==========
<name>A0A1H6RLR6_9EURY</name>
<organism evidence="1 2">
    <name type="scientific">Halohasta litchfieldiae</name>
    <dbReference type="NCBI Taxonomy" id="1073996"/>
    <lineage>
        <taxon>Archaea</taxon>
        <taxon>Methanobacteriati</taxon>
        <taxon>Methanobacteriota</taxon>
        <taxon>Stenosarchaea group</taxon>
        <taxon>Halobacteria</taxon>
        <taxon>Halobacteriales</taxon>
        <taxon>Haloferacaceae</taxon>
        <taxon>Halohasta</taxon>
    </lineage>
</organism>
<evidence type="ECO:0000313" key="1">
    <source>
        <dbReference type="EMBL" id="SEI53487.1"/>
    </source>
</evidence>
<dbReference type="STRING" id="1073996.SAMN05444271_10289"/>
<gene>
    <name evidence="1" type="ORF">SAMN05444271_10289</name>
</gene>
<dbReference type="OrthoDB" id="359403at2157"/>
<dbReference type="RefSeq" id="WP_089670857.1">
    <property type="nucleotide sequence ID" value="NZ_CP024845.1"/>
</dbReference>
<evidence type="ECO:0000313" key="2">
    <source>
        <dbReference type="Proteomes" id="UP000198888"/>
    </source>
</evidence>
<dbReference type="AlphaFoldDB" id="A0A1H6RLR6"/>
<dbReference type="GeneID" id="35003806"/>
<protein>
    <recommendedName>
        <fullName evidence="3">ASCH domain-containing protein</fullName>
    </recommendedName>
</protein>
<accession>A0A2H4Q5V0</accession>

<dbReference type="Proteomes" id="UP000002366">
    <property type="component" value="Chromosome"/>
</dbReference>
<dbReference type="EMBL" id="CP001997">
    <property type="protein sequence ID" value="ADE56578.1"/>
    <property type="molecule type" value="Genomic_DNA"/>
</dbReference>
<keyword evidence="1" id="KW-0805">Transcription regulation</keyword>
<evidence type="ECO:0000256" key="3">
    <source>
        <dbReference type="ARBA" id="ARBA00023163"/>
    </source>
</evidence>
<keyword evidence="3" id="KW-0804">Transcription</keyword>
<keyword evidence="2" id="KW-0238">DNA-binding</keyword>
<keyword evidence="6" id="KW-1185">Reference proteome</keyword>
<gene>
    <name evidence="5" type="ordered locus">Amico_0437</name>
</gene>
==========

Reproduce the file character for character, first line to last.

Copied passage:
<name>A0A1H6RLR6_9EURY</name>
<organism evidence="1 2">
    <name type="scientific">Halohasta litchfieldiae</name>
    <dbReference type="NCBI Taxonomy" id="1073996"/>
    <lineage>
        <taxon>Archaea</taxon>
        <taxon>Methanobacteriati</taxon>
        <taxon>Methanobacteriota</taxon>
        <taxon>Stenosarchaea group</taxon>
        <taxon>Halobacteria</taxon>
        <taxon>Halobacteriales</taxon>
        <taxon>Haloferacaceae</taxon>
        <taxon>Halohasta</taxon>
    </lineage>
</organism>
<evidence type="ECO:0000313" key="1">
    <source>
        <dbReference type="EMBL" id="SEI53487.1"/>
    </source>
</evidence>
<dbReference type="STRING" id="1073996.SAMN05444271_10289"/>
<gene>
    <name evidence="1" type="ORF">SAMN05444271_10289</name>
</gene>
<dbReference type="OrthoDB" id="359403at2157"/>
<dbReference type="RefSeq" id="WP_089670857.1">
    <property type="nucleotide sequence ID" value="NZ_CP024845.1"/>
</dbReference>
<evidence type="ECO:0000313" key="2">
    <source>
        <dbReference type="Proteomes" id="UP000198888"/>
    </source>
</evidence>
<dbReference type="AlphaFoldDB" id="A0A1H6RLR6"/>
<dbReference type="GeneID" id="35003806"/>
<protein>
    <recommendedName>
        <fullName evidence="3">ASCH domain-containing protein</fullName>
    </recommendedName>
</protein>
<accession>A0A2H4Q5V0</accession>

<dbReference type="Proteomes" id="UP000002366">
    <property type="component" value="Chromosome"/>
</dbReference>
<dbReference type="EMBL" id="CP001997">
    <property type="protein sequence ID" value="ADE56578.1"/>
    <property type="molecule type" value="Genomic_DNA"/>
</dbReference>
<keyword evidence="1" id="KW-0805">Transcription regulation</keyword>
<evidence type="ECO:0000256" key="3">
    <source>
        <dbReference type="ARBA" id="ARBA00023163"/>
    </source>
</evidence>
<keyword evidence="3" id="KW-0804">Transcription</keyword>
<keyword evidence="2" id="KW-0238">DNA-binding</keyword>
<keyword evidence="6" id="KW-1185">Reference proteome</keyword>
<gene>
    <name evidence="5" type="ordered locus">Amico_0437</name>
</gene>